House of Frankenstein (1944)

House of Frankensteinhouse-of-frankenstein-movie-poster-1944-1020417455
Directed by Erle C. Kenton
Written by Edward T. Lowe Jr. from a story by Curt Siodmak
Universal Pictures
First viewing/Netflix rental


[last lines] Dr. Gustav Niemann: Quicksand!

This all-Monster sequel to The Wolf Man Meets Frankenstein was only further proof that Universal had jumped the shark in its horror franchise.

The film more or less takes up with the situation at the Frankenstein castle as at the end of its predecessor.  Criminially insane Dr. Gustav Niemann (Boris Karloff) escapes with his assistant the hunchback Daniel (J. Carroll Naish) following a prison fire.  The doctor, who had been jailed for attempting to put a dog’s brain in the body of a man, is bent on revenge on the village authorities who locked him up.  On the road, the two run into a carny who is exhibiting the skeleton of Dracula.  Knowing that he need only remove the stake to revive the vampire, Niemann has Daniel murder the carny, revives the Count (John Carradine), and takes the show into town.

Niemann is determined to continue his experiments, this time with the brains of the village leaders.  He thinks he will receive instruction from Dr. Frankenstein’s records and goes to the castle to search for them.  There he finds Larry Talbot (Lon Chaney Jr.) and Frankenstein’s Monster (Glenn Strange) encased in ice.  He revives Talbot, who shows him to the documents in exchange for his promise to free him of the Wolf Man curse.  In the meantime, we get a love triangle between the hunchback, Talbot, and a gypsy girl (shades of The Hunchback of Notre Dame).  Mayhem ensues.  With Lionel Atwill and Sig Rumann in their old roles as village fathers.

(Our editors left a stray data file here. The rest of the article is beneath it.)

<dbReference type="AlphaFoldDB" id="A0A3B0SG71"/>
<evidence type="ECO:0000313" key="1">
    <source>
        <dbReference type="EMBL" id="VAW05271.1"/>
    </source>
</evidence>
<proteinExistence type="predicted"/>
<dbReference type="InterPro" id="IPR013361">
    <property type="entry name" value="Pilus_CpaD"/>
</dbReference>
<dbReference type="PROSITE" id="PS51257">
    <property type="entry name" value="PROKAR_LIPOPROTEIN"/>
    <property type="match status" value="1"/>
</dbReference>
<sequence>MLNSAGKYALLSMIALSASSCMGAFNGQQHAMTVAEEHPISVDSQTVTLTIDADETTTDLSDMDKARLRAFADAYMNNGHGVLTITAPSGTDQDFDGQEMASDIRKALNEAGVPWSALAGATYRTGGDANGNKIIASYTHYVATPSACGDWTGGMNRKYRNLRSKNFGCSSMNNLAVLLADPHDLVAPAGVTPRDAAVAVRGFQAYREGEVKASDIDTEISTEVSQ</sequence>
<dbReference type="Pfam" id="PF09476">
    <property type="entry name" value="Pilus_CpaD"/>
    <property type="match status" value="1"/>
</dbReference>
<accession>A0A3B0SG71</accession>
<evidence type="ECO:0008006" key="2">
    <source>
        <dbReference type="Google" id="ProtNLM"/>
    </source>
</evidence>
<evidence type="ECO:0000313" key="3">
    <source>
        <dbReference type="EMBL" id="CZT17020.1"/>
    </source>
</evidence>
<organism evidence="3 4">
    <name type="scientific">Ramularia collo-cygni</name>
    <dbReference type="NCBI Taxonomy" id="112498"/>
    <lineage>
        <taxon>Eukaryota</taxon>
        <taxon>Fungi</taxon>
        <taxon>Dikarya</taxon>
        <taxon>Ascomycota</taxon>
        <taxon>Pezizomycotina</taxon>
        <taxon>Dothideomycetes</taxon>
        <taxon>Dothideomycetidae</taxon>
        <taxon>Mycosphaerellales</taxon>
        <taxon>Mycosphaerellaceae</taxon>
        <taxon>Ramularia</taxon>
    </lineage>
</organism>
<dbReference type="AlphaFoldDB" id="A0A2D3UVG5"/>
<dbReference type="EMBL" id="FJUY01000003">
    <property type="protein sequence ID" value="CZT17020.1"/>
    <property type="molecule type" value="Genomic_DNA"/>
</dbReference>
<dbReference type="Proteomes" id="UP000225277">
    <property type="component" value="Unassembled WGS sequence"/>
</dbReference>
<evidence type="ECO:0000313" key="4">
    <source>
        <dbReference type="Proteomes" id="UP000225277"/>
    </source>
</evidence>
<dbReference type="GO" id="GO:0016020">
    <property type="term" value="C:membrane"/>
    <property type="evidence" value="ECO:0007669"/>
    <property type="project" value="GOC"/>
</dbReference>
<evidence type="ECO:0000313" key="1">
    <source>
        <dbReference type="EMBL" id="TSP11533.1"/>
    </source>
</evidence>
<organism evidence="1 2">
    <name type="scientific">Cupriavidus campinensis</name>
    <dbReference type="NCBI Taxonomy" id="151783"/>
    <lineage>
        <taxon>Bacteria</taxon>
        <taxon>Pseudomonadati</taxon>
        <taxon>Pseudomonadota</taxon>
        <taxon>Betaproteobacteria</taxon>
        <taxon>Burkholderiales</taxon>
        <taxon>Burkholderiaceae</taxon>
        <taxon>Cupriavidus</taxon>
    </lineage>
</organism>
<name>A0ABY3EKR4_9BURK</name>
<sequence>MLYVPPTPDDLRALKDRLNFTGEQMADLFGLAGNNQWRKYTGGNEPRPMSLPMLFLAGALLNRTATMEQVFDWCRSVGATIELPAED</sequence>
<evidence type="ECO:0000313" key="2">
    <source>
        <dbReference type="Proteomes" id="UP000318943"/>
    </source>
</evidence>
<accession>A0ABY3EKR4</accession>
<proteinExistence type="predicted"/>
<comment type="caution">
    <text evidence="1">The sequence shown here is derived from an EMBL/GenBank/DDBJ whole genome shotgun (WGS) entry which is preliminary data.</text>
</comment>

I can just imagine the story conference at Universal.  Somebody said “why not throw in all our monsters?” We can promise the public five times the thrills!  But it just doesn’t work that way.  Instead we get a incoherent, confusing story with snippets of horror action.  Karloff is always effective but it was a mistake to put the Frankenstein monster in the same movie with his originator.  This just highlights the pathetic lameness of Glenn Strange’s creature.  Fortunately, he is only in the film for a very few minutes at the end.  Still an improvement over Lugosi in the same role in The Wolfman meets Frankenstein.


2 thoughts on “House of Frankenstein (1944)

  1. Yikes, that version of Frankenstein’s Monster looks almost exactly like Herman Munster. Such a shame that the all-star monster jam idea didn’t yield more entertaining results.

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